concerning his cause of death. Evidence from the crime scene included photographs of the
living room. The State pointed out that the blood stains contradicted Brisco’s story that
Whitaker was at the front door during the 911 call and then charged at her, because blood
splatters were found on the front door along with a pool of blood; blood then trailed across
the room to where Whitaker ultimately fell. This, the State argued, showed that Brisco was
blocking the front door when Whitaker approached her and that is where he was stabbed.
He then staggered away and fell further into the room.
¶15. The jury also listened to the 911 calls—two from Whitaker and one from K.N. and
Brisco after the stabbing. According to the records, the first 911 call from Whitaker came
in at 8:18 p.m. and lasted fifteen minutes. Brisco’s call after the stabbing was documented
at 8:36 p.m.
¶16. After the State rested, Brisco moved for a directed verdict, which the court denied.
The only witness for the defense was Brisco.
¶17. After being instructed by the court, the jury deliberated. Three hours into its
deliberations, the jury sent out a question:
Do either of these meet the criteria for culpable negligence— 1. the fact that she brought a man who she knew to be aggressive under the influence of alcohol, and against whom she had previously filed charges for assault, setting up conditions leading to his death, constitute culpable negligence? 2. By not permitting Carl to leave when he wanted to, thus setting up conditions leading to his death, constitute culpable negligence?
After conferring with counsel and without objection, the court responded: “The jury must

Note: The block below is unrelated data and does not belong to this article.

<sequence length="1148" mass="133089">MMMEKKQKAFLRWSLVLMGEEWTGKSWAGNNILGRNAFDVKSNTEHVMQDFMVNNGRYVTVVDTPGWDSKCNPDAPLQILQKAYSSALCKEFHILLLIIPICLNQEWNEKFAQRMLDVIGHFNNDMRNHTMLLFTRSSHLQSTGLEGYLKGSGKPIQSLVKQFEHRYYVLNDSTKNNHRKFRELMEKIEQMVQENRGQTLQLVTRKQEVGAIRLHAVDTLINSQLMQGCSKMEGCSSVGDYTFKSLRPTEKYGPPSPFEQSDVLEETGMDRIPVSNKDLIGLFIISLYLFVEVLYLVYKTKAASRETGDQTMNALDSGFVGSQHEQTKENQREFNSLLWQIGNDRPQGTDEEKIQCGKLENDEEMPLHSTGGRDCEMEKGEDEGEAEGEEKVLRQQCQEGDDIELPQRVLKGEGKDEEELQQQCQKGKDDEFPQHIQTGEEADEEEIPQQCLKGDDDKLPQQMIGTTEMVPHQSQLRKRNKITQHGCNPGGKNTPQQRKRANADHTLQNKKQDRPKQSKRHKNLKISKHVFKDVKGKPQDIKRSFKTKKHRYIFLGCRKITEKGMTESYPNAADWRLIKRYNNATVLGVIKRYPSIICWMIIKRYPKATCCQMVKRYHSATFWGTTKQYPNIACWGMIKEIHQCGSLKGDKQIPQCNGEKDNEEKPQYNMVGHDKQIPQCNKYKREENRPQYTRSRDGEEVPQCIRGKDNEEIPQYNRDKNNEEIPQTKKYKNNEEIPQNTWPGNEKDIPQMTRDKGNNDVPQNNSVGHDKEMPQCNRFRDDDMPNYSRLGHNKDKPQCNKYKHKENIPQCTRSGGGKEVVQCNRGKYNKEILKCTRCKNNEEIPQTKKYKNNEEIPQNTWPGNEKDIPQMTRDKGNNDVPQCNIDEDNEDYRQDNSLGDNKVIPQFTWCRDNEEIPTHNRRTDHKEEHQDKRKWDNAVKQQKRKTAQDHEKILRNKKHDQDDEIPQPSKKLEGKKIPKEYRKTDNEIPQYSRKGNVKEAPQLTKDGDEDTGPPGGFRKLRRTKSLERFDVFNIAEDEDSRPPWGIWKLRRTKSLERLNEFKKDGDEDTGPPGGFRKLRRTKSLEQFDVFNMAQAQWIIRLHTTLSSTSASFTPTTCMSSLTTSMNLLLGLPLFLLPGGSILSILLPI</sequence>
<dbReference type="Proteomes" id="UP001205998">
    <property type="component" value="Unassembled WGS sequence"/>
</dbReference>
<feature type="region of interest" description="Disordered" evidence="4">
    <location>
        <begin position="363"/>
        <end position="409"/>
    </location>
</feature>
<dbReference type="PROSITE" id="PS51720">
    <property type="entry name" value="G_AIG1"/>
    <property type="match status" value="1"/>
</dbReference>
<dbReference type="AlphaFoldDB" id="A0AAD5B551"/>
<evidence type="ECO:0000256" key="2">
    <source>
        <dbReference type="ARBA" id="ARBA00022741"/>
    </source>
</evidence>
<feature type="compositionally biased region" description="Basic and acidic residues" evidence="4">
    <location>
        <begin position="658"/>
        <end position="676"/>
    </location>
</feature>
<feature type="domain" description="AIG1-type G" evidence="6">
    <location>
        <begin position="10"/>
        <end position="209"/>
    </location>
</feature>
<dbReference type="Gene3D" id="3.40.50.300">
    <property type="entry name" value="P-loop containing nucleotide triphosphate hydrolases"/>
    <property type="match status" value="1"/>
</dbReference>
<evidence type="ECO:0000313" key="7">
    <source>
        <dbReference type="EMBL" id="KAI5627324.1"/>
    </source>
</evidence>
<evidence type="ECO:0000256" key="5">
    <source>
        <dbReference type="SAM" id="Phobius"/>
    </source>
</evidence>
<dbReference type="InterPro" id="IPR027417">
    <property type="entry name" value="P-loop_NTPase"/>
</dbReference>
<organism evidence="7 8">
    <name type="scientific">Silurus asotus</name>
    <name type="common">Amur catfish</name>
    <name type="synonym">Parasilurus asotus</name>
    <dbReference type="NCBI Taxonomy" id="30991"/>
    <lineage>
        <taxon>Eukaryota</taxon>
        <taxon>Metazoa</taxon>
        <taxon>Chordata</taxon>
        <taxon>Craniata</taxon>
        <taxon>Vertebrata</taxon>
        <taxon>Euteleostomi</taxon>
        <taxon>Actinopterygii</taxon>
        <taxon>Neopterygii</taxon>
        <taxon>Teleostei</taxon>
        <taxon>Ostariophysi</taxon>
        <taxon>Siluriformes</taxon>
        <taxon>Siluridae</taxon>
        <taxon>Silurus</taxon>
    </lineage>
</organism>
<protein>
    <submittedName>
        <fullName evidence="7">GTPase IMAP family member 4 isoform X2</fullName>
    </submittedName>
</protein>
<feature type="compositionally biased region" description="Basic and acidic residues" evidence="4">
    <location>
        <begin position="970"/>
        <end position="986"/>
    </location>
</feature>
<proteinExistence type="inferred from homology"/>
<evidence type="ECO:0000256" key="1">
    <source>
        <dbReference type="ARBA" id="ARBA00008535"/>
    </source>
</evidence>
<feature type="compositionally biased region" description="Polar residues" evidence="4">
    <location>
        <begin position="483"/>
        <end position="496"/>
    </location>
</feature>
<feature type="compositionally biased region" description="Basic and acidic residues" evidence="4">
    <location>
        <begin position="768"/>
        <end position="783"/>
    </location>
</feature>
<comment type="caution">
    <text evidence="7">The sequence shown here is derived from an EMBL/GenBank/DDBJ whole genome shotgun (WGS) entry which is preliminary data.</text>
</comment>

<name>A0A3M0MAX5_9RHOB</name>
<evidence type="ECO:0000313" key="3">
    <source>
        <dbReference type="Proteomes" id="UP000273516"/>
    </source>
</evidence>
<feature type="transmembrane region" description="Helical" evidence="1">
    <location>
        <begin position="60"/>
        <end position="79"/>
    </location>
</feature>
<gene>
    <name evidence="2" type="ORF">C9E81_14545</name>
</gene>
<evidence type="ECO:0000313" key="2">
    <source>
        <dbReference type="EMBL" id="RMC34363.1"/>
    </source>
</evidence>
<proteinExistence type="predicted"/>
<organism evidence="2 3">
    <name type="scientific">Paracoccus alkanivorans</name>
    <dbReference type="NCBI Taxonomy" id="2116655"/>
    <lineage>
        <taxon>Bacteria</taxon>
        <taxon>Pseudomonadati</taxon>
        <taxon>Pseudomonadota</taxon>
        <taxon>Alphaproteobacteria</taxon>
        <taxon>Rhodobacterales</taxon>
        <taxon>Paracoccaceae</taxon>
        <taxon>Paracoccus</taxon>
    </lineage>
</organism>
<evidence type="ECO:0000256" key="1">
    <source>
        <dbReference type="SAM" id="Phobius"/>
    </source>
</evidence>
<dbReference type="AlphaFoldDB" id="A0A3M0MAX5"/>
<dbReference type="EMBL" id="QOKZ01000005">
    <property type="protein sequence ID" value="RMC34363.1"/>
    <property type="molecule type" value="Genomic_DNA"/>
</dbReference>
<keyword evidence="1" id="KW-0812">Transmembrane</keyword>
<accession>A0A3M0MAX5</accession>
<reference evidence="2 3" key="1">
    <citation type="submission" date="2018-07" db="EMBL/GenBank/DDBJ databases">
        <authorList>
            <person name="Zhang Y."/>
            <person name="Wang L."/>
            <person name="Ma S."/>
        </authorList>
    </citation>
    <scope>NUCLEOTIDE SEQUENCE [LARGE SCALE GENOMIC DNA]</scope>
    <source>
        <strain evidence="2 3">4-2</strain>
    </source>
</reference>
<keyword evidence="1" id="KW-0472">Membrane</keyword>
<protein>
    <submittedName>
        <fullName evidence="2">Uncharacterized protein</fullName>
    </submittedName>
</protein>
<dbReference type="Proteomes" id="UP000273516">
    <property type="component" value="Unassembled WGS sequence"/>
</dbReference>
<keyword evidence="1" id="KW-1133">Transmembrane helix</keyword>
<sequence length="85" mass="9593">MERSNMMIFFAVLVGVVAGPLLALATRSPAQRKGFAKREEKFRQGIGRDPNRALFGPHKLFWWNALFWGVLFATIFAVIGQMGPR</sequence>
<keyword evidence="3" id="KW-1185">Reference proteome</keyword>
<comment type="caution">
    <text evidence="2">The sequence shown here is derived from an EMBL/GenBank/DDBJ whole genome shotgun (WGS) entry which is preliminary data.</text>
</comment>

decide the case based on the instructions already given to you.” An hour later, the jury sent
another question: “What is feloniously? What does not in necessary self[-]defense [mean]?”
The court and counsel reviewed the definition of “feloniously” in Black’s Law Dictionary
and compared the jury instruction given with the Plain Language Model Jury Instructions.
Defense counsel suggested an answer, saying that feloniously meant “deliberate intent to
commit a crime” and that self-defense is defined in the instructions already given by the
court. The court responded to the jury, saying: “The jury must decide the case based on the
instructions already given.” A third time the jury sent out a question: “What does felonious
mean??? definition please.” The court and counsel conferred and with no objection from
Brisco, the court responded: “With the intent to commit a crime.”
¶18. The jury ultimately found Brisco guilty of culpable negligence manslaughter. Brisco’s
attorney filed a motion for a judgment notwithstanding the verdict or a new trial on March
23, 2017. Brisco then secured new counsel who filed an amended motion on August 1, 2018.
The State moved to dismiss the amended motion. The court denied both the State’s motion
to dismiss and Brisco’s amended motion on August 15, 2018. Brisco filed a notice of appeal
on August 28, 2018. In her brief, she stated the issues as:
I. Whether the court erred in failing to admit Whitaker’s voice messages.
II. Whether the court erred in its responses to the jury’s questions.
III. Whether the court erred in failing to grant Brisco’s motion for a directed verdict.
IV. Whether the court erroneously overruled Brisco’s objections to certain testimony and evidence at trial.
V. Whether the verdict was against the overwhelming weight of the evidence.
VI. Whether the court erred in allowing the State to argue to the jury what was said on Whitaker’s 911 calls.
VII. Whether the court erred in granting instruction S-5A.
VIII. Whether Brisco was provided ineffective counsel.
DISCUSSION I. Whether the court erred in excluding Whitaker’s voice messages.
¶19. Brisco argues that the court erroneously excluded Whitaker’s voice messages. We do
not agree. We review the admission or exclusion of evidence for an abuse of discretion.
Young v. Guild, 7 So. 3d 251, 262 (¶34) (Miss. 2009). Evidence is admissible if it is
“relevant,” meaning evidence having a tendency to make the existence of a fact of
consequence to the determination of the action more probable or less probable than it would
be without the evidence. M.R.E. 401; Newell v. State, 175 So. 3d 1260, 1275 (¶32) (Miss.
2015). However, evidence that is remote in time or is otherwise far removed from an issue